Abandon Text!

W. H. Auden once said: "Poems are not finished; they are abandoned." I have been abandoning writing projects for many years, since only the pressure of deadline and high expectations ever got me to finish, or even start, anything of merit. This blog is an attempt to create a more consistent, self-directed writing habit. Hopefully a direction and voice will emerge.

Tuesday, June 13, 2006

Net Neutrality Revisited

I wrote earlier about "net neutrality," and how important it was for network providers to not have complete control over which communications can go over their wires. But I'm starting to hear another side to the story, and I think it's only fair to say that I may need to modulate my position.

I still think it's dangerous to provide a legal position for a network provider to be able to arbitrarily censure content -- like AOL blocking certain emails from their competitors from being delivered to their subscribers, or Time Warner suppressing certain web sites that take political positions they don't like.

The problem is that future services that are provided over the internet may be radically different from the things we currently get over the internet. Sending 10 kilobytes of data in an email is not really comparable to a 10 MB/sec high-def video feed. If the network companies are investing huge sums into building high-speed architecture that will ultimately provide us with really cool services, we could be shooting ourselves in the foot by not giving them a viable economic model for profiting from those investments. An online video provider is going to need more bandwidth than an Amazon.com, and I don't see why they shouldn't be allowed to pay more to get it.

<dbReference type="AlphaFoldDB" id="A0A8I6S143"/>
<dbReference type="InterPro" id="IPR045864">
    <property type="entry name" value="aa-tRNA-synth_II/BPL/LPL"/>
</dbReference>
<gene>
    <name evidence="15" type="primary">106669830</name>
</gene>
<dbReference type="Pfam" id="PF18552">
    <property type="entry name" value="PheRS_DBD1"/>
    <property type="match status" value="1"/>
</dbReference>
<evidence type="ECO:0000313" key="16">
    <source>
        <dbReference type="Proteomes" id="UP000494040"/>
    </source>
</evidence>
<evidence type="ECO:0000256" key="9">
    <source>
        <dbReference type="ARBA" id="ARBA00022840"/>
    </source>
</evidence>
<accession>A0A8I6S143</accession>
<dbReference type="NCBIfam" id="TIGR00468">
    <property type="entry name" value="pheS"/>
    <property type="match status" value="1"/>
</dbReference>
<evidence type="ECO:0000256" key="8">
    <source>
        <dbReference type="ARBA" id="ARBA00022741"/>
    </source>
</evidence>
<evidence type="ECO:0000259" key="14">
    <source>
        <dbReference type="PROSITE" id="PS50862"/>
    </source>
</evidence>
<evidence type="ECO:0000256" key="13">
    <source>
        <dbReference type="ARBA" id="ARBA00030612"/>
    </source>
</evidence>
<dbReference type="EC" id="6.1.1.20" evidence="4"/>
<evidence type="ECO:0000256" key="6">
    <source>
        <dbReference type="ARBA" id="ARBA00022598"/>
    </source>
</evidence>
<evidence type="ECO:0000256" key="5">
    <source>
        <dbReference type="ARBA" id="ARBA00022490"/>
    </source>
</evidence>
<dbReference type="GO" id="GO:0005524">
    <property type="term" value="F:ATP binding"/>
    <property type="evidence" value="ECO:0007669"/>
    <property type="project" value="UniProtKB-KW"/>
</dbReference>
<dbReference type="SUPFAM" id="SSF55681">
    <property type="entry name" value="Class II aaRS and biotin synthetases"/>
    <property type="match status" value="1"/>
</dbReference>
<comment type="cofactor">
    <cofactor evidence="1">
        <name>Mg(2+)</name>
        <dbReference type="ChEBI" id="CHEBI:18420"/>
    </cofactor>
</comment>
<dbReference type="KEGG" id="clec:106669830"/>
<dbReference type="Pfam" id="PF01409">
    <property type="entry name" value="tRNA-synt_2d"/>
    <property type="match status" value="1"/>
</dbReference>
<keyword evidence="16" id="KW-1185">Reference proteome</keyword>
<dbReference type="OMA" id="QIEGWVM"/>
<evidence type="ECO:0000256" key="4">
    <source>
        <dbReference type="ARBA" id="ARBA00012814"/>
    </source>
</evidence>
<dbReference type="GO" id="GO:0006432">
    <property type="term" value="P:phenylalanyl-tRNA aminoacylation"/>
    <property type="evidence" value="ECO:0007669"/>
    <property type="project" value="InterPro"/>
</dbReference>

I don't think this is necessarily an either/or proposition, though. It seems like there ought to be some middle position, where networks can provide tiers of bandwidth for different prices, but still provide some protections against selective censorship. All I care about is that the network providers are content-neutral: that they can't provide a different level of service to two different websites purely based on the content rather than the pricing structure.



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